Café Frappé | The Myth Of Makers Coffee | Builders Coffee

Frothy Coffee over ice was known in Greece as Kryo (Cold) before the term frappé was popularised. Borrowed from the French – it literally means to beat. And if the popular myth is to be believed the frappé (a cold instant-coffee based drink) was first beaten into existence by a suited Nestle affiliated employee, at the 1957 Helexpo trade show in the city of Thesaloniki – Frappedopouli. Dimitirs Vakondios was there to promote a children’s chocolate drink – a beaker containing a sashay of powder,  could be filled with milk and shaken, presumably a strategy for tiring the child. Vakondios was unable to find hot water and simply borrowed the technique, using cold water and replacing the chocolate with instant coffee.

This story, accounted in as bland a manner as only those conjured by the managerial classes, at first seemed highly implausible. What sort of imbecile can’t make an instant coffee at a trade show? But instant coffee was developing in popularity, especially in a region with a long history of small bittersweet middle eastern coffee. People would have still predominantly drunk, what they referred to as Turkish coffee – although the symbolic link was slowly being eradicated with campaigns to rebrand to Greek Coffee, as early as the 1960s. Instead, instant coffee may have been seen as free from the history and politics of the recent past but may have also stoked the chauvinism of national identity.

With that, the frappé continued to increase in popularity, with the technique later industrialised, in the primary economic arena of Greece – the cafenia, with the inclusion of a food blender. Christos Lentzos the owner of a popular coffee shop, could make creamier and frothier frappe, blending generous portions of instant coffee to mugs of sugar, and for the extra kick would also sprinkling powdered instant coffee on top, to turbo charge the drink.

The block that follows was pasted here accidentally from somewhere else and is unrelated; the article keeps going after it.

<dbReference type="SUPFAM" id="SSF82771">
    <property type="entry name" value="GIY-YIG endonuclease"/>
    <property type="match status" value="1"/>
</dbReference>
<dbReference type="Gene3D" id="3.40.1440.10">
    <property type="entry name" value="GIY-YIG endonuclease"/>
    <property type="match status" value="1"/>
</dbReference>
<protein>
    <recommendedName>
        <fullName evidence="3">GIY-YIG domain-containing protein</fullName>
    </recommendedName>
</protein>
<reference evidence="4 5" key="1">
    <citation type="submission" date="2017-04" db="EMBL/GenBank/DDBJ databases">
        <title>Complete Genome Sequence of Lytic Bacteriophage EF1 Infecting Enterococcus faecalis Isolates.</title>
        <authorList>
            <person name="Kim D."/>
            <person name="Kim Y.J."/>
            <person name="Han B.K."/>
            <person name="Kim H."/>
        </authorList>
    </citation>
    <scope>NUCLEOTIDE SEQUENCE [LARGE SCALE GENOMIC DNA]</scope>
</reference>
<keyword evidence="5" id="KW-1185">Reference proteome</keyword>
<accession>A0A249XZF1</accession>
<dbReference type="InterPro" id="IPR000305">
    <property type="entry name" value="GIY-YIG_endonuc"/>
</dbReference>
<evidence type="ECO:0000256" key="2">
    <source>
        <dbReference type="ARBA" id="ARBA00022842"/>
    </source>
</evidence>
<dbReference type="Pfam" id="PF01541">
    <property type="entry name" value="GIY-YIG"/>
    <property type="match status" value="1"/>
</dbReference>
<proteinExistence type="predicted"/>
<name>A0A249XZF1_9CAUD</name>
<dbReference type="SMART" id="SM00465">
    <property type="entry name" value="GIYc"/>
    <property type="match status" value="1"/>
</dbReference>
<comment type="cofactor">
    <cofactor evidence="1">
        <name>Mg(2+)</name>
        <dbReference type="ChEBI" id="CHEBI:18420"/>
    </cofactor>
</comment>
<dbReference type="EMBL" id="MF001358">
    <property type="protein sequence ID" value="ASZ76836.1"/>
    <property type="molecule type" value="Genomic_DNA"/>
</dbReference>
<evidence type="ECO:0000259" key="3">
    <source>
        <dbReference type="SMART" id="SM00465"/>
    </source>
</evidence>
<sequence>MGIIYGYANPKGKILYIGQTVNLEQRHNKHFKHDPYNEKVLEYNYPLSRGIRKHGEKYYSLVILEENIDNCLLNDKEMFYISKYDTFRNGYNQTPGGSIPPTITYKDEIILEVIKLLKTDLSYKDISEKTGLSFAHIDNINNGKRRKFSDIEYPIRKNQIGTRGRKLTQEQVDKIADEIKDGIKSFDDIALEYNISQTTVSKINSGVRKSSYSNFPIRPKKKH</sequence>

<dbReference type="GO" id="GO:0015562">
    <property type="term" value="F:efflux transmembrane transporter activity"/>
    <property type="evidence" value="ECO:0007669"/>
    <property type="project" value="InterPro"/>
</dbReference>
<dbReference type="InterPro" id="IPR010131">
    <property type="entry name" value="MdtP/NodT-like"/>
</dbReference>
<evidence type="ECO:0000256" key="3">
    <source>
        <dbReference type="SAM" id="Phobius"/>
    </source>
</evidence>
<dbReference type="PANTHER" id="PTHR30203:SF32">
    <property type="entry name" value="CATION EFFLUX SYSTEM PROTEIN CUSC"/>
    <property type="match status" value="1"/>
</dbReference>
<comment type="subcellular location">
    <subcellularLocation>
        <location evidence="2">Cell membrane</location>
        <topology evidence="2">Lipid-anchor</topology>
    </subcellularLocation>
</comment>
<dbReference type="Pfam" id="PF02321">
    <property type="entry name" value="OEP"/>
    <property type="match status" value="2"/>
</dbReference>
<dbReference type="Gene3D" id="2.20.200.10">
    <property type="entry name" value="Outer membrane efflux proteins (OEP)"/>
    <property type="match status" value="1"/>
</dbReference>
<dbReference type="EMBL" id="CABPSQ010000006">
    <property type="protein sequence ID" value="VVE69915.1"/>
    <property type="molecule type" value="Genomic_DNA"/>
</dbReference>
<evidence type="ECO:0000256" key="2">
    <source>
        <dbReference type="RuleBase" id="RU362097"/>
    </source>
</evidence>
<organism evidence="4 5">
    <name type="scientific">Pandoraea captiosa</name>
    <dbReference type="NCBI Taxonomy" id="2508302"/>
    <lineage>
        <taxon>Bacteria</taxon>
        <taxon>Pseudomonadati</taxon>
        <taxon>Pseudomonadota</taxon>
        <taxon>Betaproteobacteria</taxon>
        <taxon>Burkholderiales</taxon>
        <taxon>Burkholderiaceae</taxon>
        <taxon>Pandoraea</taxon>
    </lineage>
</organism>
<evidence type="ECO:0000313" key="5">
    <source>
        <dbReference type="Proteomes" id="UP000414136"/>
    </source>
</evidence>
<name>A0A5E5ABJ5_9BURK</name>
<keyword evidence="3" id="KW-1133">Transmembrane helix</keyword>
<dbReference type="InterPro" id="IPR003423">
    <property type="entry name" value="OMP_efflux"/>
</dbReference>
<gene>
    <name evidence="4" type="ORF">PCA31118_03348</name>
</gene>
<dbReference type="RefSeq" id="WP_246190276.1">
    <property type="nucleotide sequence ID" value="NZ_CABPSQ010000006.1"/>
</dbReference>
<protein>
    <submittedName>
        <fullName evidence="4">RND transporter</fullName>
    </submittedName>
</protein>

On screen I have been using the simplest of methods to make frappe, by  teaspoons of instant coffee with three teaspoons of sugar, in a jar which has a lid. I then add two fingers of water from the glass I’ll eventually be drinking from and combine the ingredients by shaking the jar vigorously for about a minute. I place four ice cubes into the glass and pour the foamed coffee over them, topping with water and the addition of a straw – biodegradable in this case.

I’ll explain why I’m sprinkling sawdust over the coffee at the end of this video but if you can guess the reason, leave a comment.

With the white-goods revolution, a small cement-mixer began to materialise in domestic settings, and people could also replicate the turbocharge process, although the exact procedure to make frappe varies from street to street. Do you place the ice in the froth, or pour the froth from one beaker over ice into another? Do you include milk, or condensed milk, half a teaspoon, a full teaspoon, several teaspoons of sugar? What percentage of froth should cover the liquid coffee to look aesthetically pleasing? Do you even sprinkle powdered coffee on top?

With a blender you could possibly stretch the foam to two drinks although less coffee seems to permeate into the drinkable liquid, while the shaking method producing the strongest the foam is less velvety. And then there is this unusual too – a multitool coffee whisker.

With the association to one instant coffee company above all others, the drink began to evolve into a status symbol of youthful flamboyance and exuberance. But few in Greece let alone the world knew the more down to earth urban myth, which draws the drink back to humbler ingenious origins. That it was builders and makers, people who worked in often dusty environments who invented and popularised the drink. Using the simplest method which I began this video with, onsite or within their workshop to produce froth so viscus that dust could not travel through into the drink beneath. In addition, the glass can be tipped to an acute angle before liquid reaches the rim, which may help prevent spillages. These two observations alone convinced me that this myth could be true, and if it is not true it is at least a better story than the one currently accepted as fact.